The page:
The term ‘tip cells’ refers to ‘cells at the tip of a certain time point’. The other, non-tip cells, were termed ‘stalk cells’. A branch was defined as a multicellular protrusion with more than two ECs. A ‘junction’ was defined as a point of divergence, juncture or intersection of several vessels, and a ‘stalk’ was the region distal to a junction. The area of analysis was defined by setting four coordinates that surround all nuclei in a stalk or a junction. The latter was set to exclude as the cells of distal stalks as much as possible.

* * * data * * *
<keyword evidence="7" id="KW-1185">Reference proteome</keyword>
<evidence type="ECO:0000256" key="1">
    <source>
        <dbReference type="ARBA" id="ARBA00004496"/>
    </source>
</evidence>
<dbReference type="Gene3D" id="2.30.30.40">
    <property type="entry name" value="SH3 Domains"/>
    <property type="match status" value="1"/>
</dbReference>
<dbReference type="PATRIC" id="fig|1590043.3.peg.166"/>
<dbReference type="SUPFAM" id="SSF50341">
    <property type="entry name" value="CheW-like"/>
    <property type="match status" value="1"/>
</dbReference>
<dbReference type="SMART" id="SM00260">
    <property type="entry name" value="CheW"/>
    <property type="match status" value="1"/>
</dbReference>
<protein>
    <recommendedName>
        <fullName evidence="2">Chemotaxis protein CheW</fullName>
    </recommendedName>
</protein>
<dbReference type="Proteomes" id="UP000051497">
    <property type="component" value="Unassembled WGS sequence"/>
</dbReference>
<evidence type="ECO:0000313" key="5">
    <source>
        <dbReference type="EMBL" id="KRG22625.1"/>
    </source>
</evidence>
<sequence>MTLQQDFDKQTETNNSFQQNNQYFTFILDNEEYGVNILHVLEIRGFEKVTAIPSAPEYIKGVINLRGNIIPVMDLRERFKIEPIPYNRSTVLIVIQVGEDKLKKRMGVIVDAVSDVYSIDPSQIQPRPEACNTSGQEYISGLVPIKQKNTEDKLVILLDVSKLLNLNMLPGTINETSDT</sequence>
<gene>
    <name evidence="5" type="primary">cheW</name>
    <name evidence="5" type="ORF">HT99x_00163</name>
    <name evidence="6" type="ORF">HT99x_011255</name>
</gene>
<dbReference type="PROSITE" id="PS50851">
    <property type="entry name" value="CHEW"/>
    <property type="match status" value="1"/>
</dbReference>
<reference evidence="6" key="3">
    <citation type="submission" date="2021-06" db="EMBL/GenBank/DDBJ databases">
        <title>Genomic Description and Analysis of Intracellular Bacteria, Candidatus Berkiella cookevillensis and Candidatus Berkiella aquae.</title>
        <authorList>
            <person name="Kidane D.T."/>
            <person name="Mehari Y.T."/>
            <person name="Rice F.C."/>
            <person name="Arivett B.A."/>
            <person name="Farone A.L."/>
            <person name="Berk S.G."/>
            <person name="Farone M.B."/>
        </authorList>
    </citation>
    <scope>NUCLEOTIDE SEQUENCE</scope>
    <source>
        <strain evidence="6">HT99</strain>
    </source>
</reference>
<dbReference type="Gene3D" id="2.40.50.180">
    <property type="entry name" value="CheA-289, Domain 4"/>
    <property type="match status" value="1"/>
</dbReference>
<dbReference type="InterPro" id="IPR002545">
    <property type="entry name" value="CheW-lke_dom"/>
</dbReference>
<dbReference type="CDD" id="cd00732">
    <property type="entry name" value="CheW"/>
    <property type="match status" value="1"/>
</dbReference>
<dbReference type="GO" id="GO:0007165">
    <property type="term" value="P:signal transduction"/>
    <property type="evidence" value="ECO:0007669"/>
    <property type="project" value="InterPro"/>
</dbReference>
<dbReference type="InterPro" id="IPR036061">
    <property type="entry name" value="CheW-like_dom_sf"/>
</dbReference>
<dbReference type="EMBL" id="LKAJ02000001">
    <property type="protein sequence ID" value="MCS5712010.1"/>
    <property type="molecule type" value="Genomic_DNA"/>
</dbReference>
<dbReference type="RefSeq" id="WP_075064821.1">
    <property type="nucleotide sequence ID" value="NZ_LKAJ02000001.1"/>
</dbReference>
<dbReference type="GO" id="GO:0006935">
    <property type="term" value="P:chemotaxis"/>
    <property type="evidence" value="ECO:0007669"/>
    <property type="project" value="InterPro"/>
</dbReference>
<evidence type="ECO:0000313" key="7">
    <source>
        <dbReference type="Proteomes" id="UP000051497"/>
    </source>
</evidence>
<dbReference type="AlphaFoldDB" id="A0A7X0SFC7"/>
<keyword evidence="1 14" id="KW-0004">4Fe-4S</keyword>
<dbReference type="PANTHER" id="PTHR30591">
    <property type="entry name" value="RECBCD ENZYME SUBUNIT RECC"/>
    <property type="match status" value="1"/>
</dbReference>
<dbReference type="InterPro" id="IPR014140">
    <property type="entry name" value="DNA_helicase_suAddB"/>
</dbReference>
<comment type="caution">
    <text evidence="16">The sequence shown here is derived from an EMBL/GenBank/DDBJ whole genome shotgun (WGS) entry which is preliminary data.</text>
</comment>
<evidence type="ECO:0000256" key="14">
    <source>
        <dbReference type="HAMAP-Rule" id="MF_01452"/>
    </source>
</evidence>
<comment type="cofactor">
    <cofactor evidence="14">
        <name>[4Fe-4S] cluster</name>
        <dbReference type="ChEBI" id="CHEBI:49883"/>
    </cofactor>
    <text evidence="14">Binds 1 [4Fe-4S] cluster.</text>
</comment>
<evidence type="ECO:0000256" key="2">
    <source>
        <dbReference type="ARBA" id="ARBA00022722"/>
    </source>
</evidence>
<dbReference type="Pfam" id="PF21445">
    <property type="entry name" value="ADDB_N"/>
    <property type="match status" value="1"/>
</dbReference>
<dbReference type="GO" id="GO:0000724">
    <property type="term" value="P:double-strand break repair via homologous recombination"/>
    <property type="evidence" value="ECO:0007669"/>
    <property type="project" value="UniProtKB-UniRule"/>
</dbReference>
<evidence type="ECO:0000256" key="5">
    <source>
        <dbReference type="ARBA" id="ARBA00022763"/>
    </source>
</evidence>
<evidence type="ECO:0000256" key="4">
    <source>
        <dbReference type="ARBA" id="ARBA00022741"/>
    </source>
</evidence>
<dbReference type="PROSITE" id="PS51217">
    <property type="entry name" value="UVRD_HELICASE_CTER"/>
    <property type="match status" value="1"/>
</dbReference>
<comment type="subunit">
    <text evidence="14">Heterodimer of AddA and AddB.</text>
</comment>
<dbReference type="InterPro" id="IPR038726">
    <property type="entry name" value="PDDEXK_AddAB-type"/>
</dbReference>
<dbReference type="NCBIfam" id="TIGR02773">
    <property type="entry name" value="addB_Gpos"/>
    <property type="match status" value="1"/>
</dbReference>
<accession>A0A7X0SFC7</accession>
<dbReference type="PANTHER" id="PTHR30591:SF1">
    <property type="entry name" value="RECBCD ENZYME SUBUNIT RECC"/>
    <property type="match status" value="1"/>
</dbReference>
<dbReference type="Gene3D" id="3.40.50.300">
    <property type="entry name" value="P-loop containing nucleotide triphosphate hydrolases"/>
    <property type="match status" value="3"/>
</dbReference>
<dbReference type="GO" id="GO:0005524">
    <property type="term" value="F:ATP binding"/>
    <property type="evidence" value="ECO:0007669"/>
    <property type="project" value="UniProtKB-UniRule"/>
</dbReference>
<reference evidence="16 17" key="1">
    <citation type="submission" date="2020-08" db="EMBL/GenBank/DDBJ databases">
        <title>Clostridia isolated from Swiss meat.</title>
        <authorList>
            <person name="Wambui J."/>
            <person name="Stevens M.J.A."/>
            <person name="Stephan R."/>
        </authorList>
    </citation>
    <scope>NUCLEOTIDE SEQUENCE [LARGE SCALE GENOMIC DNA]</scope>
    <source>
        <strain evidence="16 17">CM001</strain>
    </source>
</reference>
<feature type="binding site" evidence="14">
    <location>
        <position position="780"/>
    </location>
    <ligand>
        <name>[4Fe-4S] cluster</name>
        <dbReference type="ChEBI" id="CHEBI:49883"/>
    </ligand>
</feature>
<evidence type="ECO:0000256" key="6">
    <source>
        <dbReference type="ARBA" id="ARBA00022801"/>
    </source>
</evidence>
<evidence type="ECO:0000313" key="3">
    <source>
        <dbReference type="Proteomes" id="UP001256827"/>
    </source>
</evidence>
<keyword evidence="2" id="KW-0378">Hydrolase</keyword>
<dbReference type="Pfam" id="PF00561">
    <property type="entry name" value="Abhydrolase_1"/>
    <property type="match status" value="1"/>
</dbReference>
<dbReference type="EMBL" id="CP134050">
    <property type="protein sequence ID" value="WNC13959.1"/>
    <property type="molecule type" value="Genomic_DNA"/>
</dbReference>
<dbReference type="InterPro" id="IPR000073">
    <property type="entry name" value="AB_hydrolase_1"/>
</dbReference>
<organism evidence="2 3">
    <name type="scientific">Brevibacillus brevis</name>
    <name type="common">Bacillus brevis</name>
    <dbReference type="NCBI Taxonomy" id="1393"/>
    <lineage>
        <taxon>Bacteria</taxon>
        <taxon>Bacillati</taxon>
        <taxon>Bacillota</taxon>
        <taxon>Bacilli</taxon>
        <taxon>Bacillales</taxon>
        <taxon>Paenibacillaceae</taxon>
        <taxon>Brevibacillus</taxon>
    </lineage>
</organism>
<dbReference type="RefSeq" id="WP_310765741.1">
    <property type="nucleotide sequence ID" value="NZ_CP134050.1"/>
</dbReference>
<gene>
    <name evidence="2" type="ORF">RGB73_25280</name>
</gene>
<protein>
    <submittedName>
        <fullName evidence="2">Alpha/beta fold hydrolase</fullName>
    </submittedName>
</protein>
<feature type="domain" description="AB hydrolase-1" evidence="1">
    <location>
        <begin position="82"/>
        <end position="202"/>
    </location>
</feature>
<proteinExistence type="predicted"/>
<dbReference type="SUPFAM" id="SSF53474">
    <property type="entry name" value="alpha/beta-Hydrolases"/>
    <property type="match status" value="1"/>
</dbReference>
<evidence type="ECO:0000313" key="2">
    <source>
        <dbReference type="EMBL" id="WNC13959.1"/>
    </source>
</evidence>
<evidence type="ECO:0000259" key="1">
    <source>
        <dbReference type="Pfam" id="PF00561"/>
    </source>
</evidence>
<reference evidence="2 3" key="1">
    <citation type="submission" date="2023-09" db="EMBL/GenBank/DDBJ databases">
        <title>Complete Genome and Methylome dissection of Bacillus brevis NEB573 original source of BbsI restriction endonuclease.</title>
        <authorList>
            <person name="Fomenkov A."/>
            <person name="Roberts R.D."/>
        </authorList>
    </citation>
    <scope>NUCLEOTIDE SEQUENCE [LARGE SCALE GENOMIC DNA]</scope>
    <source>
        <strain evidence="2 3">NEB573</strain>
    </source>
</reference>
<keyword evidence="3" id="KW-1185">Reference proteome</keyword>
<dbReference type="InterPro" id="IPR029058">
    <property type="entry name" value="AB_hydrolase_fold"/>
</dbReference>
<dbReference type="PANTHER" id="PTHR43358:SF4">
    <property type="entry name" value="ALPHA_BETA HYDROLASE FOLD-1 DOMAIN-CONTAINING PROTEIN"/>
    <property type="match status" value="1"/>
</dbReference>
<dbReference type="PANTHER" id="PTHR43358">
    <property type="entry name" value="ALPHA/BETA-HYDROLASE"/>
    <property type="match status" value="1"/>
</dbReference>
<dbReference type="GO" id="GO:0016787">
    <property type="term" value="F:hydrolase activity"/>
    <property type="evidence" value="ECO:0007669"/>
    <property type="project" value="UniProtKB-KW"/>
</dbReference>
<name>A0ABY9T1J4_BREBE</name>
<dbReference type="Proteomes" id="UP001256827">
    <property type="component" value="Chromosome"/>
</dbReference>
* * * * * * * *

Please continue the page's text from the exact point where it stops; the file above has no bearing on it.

The axis and direction of elongation (elongation vector, E) was defined as E=r(end)-r(0), where r(t) stood for the coordinates of the tip at time=t (‘end’ stands for the last observed time point). When a branch sprouted out after the start, t=0 meant the start of elongation and thus of the sprouting event. To this end, the tip was tracked independently. The coordinates of each cell were calculated by orthogonal projection to the axis of elongation. Therefore, e(i,t)=dot[E,(r(i,t)-e0)]/|E|, where e(i,t) stood for the one-dimensional coordinates of a cell with an ID=i at time=t obtained by orthogonal projection. r(i,t) was the original coordinates of i-th cell at time=t. 0 on this axis meant the initial coordinates of the tip (e0) projected to the elongation vector, and dot[A,B] was the internal product of vectors A and B. The coordinates of a cell with an ID=i at time=t were represented as vector r(i,t). |A| stood for the absolute value of vector A; thus, |A|=sqrt(dot[A,A]), where sqrt(a) was the square root of a. The coordinates were plotted against time.